You Might Be the Killer
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You Might Be the Killer

Everyone has their favorite meta-horror film, from big-hitters like Scream (1997) and The Cabin in the Woods (2012) to scrappier fare like Behind the Mask (2006) A Kid Like Jake and Tucker and Dale vs Evil (2010), and the appeal for genre fans is understandable. When done well, movies like these show an appreciation for horror movies made evident both in their genre knowledge and in the creative ways in which they twist the familiar. You Might Be the Killer is the latest film to take a stab at meta greatness, but while it starts with an irresistible premise it does far too little with the setup.

Sam (Fran Kranz) runs into a cabin, barricades the door, and waits as the blood on his face begins to dry. Someone threatening is outside wanting in, and in a panic Sam does the only Leatherface thing he can think to do — he calls his best friend Chuck (Alyson Hannigan) for help. She’s busy working her retail gig but makes time for him when he tells her the camp is under attack by a crazed killer who’s already slaughtered several counselors. She asks the important questions — Has he called the cops? Yes, he left a voicemail. Does he know how many are dead? Yes, seven or so fellow counselors. Does he know who the killer is?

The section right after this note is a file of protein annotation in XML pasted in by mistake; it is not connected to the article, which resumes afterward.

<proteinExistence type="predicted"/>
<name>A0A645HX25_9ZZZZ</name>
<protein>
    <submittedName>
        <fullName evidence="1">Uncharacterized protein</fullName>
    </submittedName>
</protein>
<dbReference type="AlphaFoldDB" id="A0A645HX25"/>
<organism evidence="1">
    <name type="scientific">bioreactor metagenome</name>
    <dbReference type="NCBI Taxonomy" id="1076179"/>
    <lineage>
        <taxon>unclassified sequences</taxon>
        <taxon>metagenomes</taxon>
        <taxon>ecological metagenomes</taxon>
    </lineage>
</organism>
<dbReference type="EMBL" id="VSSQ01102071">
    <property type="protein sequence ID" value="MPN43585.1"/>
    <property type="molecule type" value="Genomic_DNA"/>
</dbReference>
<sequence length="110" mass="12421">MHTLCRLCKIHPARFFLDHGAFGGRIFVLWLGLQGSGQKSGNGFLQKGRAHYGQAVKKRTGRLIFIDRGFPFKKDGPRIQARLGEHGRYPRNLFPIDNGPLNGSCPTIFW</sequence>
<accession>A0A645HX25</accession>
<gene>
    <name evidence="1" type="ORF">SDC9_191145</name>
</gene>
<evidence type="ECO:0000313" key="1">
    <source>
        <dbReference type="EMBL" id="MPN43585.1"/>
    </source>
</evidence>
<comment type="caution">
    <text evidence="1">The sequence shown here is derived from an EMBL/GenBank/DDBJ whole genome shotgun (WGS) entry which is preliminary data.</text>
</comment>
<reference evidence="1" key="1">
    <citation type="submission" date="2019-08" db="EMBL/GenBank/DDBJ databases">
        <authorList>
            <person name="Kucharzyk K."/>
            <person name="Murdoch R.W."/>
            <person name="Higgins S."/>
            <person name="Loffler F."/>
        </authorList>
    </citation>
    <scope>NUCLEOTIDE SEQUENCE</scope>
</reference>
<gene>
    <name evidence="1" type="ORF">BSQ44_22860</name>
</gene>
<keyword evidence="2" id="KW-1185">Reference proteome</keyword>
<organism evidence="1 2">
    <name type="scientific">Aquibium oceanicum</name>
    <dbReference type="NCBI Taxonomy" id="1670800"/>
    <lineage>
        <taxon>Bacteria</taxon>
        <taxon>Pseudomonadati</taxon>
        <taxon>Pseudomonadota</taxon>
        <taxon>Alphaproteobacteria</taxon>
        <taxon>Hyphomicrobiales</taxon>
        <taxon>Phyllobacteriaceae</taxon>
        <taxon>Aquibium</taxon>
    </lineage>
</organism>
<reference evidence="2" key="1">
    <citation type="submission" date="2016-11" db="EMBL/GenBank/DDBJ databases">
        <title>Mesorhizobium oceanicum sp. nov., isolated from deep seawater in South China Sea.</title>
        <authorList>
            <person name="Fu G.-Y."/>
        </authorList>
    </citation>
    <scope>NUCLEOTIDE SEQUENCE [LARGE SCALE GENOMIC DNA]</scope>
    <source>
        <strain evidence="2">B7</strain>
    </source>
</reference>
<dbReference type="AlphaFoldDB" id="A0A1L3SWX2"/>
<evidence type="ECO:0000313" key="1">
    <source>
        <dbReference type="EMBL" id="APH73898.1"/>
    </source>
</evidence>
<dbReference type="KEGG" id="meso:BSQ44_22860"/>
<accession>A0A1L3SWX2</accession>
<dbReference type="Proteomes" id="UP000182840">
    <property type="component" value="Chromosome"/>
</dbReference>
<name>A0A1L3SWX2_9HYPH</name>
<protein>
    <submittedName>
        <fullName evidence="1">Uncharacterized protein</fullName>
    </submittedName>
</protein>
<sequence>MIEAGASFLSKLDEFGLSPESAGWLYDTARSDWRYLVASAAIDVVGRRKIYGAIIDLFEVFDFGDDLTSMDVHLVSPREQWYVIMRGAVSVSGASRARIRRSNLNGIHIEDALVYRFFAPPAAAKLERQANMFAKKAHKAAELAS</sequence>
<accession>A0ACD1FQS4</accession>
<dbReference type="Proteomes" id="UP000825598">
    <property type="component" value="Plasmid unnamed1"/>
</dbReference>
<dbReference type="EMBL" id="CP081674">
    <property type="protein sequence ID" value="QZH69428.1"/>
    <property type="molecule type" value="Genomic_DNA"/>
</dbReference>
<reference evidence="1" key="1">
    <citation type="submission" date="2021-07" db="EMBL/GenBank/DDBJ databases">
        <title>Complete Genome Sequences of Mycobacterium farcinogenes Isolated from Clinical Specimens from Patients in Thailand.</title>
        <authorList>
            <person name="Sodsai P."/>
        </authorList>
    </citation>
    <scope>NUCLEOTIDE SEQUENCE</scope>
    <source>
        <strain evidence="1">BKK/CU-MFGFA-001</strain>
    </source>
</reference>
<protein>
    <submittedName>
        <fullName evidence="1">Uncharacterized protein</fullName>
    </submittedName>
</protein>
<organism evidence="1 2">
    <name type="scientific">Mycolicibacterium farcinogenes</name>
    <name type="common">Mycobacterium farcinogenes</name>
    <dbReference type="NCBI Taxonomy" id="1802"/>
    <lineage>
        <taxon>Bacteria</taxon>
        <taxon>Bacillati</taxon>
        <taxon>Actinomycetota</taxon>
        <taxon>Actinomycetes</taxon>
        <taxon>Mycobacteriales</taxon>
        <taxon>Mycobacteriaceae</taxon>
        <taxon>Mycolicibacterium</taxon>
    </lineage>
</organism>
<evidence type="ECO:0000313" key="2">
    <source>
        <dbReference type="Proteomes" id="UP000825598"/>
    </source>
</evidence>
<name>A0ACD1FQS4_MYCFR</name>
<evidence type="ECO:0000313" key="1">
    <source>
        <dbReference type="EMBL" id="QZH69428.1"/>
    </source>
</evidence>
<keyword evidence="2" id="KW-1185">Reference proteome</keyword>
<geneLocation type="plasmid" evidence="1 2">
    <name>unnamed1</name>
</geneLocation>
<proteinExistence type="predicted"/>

You Might Be the Killer is based on a now infamous Twitter exchange between authors Sam Sykes and Chuck Wendig (not linking for spoiler reasons, but it’s easily Googled), and the fun of the thread translates well to the first act of director/co-writer Brett Simmons and co-writer Thomas P. Vitale‘s slasher/comedy. It’s a fun take on the familiar as a character mid slashing takes time to reach Thunder Road out and phone a friend, and the banter between them is playful and rife with genre knowledge. We jump back and forth between now and flashbacks to earlier, and we watch the carnage unfold complete with a constantly updating onscreen body count that ups the levity even more. The limitations of the source material quickly rear their head, though, as the film is so front-loaded that there’s little to to celebrate in its back half.

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IMDb: 8.4

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